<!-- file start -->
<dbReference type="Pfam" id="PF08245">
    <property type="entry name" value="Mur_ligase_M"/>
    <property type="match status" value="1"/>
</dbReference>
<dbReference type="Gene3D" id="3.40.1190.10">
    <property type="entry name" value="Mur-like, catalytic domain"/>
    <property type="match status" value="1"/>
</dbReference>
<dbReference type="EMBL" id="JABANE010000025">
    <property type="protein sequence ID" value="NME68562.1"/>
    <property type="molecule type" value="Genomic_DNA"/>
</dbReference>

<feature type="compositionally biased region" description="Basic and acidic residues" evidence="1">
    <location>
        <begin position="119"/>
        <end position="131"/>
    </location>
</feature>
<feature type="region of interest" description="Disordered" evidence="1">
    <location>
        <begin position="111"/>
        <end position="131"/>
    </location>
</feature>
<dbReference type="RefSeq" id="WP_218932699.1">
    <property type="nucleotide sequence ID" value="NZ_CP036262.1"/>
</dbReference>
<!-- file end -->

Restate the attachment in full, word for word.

<dbReference type="Pfam" id="PF08245">
    <property type="entry name" value="Mur_ligase_M"/>
    <property type="match status" value="1"/>
</dbReference>
<dbReference type="Gene3D" id="3.40.1190.10">
    <property type="entry name" value="Mur-like, catalytic domain"/>
    <property type="match status" value="1"/>
</dbReference>
<dbReference type="EMBL" id="JABANE010000025">
    <property type="protein sequence ID" value="NME68562.1"/>
    <property type="molecule type" value="Genomic_DNA"/>
</dbReference>

<feature type="compositionally biased region" description="Basic and acidic residues" evidence="1">
    <location>
        <begin position="119"/>
        <end position="131"/>
    </location>
</feature>
<feature type="region of interest" description="Disordered" evidence="1">
    <location>
        <begin position="111"/>
        <end position="131"/>
    </location>
</feature>
<dbReference type="RefSeq" id="WP_218932699.1">
    <property type="nucleotide sequence ID" value="NZ_CP036262.1"/>
</dbReference>